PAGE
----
R U OK? How to talk to children and teens about their mental health

Photo: Shutterstock
Photo: Shutterstock 

As the nation turns to friends, family and colleagues to ask the question: "R U OK?" clinical psychologist and associate professor Amanda Gordon is reminding parents that it's a question we need to be asking our kids, too. And not just on R U OK day.

"It's not just a one day event with anyone," Ms Gordon, from Sydney-based Armchair Psychology,  says, "but especially with kids and teens." With eight Australians taking their own life every day in Australia, she says it's vital that we start conversations about mental health early - and often. "It's really important that we teach kids from a very early age that feelings are relevant and important and that there's a range of feelings that are okay," she says. "All feelings are okay - and sometimes emotions feel overwhelming - but basically, we'll manage them."

In Australia it is estimated that approximately one in seven children experience mental health difficulties.

According to Ms Gordon, letting our kids know that there's nothing that's "too scary" to talk about, is key. "That's really important for kids," she says. "Normalising feelings - depression, anxiety, worry and concern and saying, 'Together, if you talk to me about what's going on, I promise you we can feel better."

Given kids won't always be ready to talk, what should parents be looking out for if they're concerned their child might be struggling with their mental health?

"If a child is withdrawn and won't talk with you about things when they normally can - then the message has to be 'there's nothing so bad that we can't talk about it," Ms Gordon says, adding that parents should reiterate that they're available to talk even if it's in the middle of the night.

Parents should also watch for changes in appetite and sleep, particularly sleeplessness or restlessness. And not wanting to get up is also a red flag. "Not wanting to get up and go to school is really a scary thing," Ms Gordon says. "I know lots of kids say that they don't like school but most, unless there's something that's really worrying them, are prepared to get up and go."

Not wanting friends to come over or refusing to have play dates can also be a sign of bullying, Ms Gordon explains, noting that parents should also speak to their child's teacher if they're concerned. "You'll often find a child's behaviour has changed at school," she says, adding that teachers might notice a failure to hand in homework, not being engaged in class or sitting away from their friends.


When it comes to teenagers, Ms Gordon notes that it can be a little more challenging. "It's hard with teenagers because we all know they're moody and they fall out with friends anyway," she says. However, if they're not engaging with friends or withdrawing from companionship altogether, then it might be cause for concern. 

Changes in behaviour might also be a sign that's something wrong. "Most households have basic forms of respect for each other that are expected in terms of the way people behave towards each other," she says. As such, if you find that your teen is withdrawing and being disrespectful talk to them about it.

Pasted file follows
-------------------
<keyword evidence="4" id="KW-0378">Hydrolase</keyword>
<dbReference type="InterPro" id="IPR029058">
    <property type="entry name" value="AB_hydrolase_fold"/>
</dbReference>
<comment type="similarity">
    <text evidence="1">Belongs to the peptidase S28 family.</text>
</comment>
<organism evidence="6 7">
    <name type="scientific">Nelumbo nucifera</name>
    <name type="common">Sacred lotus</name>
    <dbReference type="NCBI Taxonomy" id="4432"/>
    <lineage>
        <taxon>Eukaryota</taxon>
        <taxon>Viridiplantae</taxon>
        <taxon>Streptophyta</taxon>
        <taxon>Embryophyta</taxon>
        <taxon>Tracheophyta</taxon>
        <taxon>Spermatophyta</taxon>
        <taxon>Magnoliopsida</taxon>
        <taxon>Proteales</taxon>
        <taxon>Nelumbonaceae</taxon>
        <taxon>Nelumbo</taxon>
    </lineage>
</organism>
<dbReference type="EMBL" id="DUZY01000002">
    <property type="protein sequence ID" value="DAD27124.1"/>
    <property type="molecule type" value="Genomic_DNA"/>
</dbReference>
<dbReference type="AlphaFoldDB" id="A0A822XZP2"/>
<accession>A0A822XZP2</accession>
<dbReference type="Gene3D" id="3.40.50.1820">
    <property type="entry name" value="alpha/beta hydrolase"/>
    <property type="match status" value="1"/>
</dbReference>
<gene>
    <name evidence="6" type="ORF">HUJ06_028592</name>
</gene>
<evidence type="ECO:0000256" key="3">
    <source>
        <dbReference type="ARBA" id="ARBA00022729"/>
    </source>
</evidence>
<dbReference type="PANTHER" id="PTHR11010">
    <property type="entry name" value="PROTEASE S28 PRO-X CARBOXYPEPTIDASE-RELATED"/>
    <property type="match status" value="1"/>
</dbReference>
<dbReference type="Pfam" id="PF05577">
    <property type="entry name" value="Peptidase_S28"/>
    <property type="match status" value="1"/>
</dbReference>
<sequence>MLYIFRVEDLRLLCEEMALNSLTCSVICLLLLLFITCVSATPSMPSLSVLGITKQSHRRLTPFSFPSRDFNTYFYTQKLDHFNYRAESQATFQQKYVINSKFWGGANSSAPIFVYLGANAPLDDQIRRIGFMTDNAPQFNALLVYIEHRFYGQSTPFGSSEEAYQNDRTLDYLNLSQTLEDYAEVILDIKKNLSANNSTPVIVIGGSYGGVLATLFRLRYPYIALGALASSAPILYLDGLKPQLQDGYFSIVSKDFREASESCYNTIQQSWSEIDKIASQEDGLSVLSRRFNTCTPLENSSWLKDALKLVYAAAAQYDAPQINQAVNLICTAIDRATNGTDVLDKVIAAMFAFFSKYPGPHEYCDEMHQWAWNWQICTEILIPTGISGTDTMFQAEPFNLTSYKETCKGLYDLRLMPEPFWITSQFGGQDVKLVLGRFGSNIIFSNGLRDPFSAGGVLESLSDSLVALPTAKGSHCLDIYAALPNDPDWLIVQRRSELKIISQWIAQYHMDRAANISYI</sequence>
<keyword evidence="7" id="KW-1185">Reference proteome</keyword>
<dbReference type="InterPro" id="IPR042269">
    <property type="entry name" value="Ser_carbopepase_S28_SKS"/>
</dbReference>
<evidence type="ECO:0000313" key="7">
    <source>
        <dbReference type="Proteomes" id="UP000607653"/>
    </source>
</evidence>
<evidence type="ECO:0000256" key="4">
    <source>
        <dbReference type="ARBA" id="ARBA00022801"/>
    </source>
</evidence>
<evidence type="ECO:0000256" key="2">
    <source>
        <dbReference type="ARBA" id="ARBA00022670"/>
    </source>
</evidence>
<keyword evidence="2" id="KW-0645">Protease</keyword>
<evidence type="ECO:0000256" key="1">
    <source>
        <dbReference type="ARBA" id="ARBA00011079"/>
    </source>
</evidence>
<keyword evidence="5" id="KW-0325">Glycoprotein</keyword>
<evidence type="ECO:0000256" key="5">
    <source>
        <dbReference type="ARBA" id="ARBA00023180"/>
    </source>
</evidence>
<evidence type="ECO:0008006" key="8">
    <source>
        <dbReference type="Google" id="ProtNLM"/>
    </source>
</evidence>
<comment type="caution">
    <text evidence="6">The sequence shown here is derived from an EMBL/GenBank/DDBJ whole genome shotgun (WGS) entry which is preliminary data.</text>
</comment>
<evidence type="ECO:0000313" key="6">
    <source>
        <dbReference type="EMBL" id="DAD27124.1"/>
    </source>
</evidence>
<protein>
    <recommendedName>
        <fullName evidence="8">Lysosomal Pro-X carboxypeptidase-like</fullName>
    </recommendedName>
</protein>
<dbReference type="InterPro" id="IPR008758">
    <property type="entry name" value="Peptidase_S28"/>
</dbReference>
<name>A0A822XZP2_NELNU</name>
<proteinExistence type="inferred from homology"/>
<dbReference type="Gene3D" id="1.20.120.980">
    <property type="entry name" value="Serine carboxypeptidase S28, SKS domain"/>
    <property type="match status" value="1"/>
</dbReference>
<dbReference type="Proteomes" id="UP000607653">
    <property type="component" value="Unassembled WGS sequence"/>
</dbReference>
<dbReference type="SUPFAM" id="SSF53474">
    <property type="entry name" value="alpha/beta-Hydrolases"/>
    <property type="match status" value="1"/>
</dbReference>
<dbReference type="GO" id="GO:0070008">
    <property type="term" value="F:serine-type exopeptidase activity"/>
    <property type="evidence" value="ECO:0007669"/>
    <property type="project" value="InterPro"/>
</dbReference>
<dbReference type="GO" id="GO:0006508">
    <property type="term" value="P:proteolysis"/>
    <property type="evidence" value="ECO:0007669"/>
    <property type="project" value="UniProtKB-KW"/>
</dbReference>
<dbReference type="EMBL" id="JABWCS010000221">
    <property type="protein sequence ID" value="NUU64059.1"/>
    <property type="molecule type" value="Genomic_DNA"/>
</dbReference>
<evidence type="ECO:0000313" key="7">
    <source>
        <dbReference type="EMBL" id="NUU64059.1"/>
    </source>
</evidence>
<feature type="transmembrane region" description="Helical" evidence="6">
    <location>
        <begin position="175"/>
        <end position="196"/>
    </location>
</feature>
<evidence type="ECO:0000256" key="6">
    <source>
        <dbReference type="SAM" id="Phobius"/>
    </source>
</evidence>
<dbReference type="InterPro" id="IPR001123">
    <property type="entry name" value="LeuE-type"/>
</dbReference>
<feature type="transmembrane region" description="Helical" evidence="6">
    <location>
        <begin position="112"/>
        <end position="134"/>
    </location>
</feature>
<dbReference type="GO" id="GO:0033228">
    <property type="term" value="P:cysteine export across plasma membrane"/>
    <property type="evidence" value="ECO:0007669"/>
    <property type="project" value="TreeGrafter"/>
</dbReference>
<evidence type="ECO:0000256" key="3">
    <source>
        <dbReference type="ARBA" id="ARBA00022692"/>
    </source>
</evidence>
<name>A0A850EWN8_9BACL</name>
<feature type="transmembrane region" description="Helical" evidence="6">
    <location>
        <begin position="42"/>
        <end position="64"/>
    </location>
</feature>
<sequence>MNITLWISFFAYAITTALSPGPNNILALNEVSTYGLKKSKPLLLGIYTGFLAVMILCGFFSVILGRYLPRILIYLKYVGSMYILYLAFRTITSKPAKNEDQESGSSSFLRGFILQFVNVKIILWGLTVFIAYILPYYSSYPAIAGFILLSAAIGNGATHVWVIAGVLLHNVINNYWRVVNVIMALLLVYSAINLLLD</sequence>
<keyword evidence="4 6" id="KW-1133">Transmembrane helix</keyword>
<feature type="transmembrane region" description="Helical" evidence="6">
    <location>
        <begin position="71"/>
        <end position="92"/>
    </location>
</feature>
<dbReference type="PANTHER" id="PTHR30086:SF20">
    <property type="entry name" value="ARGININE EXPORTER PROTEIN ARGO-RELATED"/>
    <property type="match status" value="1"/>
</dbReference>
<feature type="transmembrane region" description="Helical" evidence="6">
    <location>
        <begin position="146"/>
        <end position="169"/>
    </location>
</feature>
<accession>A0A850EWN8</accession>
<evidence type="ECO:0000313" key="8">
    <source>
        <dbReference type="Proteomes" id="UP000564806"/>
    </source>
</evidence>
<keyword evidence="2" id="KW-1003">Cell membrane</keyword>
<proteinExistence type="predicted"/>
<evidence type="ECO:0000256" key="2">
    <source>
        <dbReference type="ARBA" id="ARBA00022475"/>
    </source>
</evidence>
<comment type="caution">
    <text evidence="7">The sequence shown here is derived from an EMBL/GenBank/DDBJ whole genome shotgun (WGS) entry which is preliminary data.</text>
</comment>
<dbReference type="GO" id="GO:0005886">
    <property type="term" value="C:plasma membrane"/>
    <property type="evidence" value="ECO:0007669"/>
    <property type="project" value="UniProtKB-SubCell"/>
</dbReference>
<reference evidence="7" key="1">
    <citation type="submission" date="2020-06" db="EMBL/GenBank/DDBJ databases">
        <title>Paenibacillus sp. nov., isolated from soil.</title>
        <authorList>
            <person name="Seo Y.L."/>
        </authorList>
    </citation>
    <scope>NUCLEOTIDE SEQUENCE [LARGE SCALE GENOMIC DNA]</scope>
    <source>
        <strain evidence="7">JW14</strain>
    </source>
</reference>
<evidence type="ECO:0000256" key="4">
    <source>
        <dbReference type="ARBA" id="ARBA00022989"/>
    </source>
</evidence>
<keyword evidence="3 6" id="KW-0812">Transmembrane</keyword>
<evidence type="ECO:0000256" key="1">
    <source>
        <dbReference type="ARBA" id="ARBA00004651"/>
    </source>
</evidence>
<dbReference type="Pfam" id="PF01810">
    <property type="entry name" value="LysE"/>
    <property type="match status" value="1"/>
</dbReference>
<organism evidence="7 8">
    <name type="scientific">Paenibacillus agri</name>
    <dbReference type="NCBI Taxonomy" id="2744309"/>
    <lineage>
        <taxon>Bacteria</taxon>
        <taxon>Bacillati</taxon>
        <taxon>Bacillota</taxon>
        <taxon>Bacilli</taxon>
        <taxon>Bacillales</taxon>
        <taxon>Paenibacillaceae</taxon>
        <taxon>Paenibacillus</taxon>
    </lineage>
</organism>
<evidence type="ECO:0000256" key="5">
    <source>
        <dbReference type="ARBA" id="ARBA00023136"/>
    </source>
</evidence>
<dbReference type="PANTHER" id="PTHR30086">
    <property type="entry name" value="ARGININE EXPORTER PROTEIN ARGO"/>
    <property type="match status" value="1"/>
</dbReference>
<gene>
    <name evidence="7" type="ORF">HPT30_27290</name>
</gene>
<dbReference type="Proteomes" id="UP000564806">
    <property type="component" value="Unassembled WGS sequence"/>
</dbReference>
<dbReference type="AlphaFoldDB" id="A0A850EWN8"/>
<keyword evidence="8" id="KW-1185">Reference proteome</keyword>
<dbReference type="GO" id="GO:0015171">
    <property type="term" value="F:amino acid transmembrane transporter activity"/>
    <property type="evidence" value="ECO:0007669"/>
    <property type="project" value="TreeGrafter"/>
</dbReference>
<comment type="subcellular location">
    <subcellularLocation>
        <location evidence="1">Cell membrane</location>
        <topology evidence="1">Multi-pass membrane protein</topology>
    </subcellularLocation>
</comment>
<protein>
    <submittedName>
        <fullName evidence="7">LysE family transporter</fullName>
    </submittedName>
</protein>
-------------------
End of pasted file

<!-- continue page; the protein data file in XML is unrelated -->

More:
"Ask them 'Are you okay?'" she says. "This is so unlike you. It's not the way we behave at home. Are you feeling sad about something? Take it upon yourself to talk them - don't just assume it's a naughty teenager." 

And while some teens will be comfortable talking to their parents, Ms Gordon says others will want to see a professional. "You'd be amazed how often teens tell their parents they want to see a psychologist. So you might want to say, 'if you don't want to talk to me and there are things you want to talk about, there are people who are professionals who can help you. Would you like me to organise that?'"

Ms Gordon notes that the goal isn't to pathologise our children. "It's not that we've got all these horribly anxious and depressed kids," she says, "but we do have eight people a day killing themselves in Australia - and many are young.  It's because they don't get it, in the moment that they kill themselves, that it's not hopeless, that there is hope, and that there are people who want to talk to them."

Connectedness, she says, is the key to good mental health. "That's why R U OK day makes sense. Because the more you connect and talk about feelings and make it safe to have a feeling, the better the mental health of the nation is going to be."

But there is a caveat.

"It needs to be face-to-face connection," Ms Gordon notes. "Not just having followers on Instagram or Facebook." And modelling authentic, real-word connection and relationships is something else parents can help with.

"Just as we tell adults to have date night - have a date with your kid," she says. "It doesn't have to mean spending money on a coffee or even leaving the home. 5pm monday, 3pm Saturday - it's you and me kid. It's time that belongs to that child."

For Ms Gordon it's important that parents understand that they're not alone, if they're concerned about their kids' mental health. "Talk to the school, see your GP for a referral to a psychologist. Don't feel you have to do it on your own," she says. "Nowhere is it written that we live in a vacuum where we have to do it on our own. We can share and work together."

To find a psychologist visit The Australian Psychological Society

Find more information about R U OK day here

 Lifeline  13 11 14 

Kids Helpline  1800 55 1800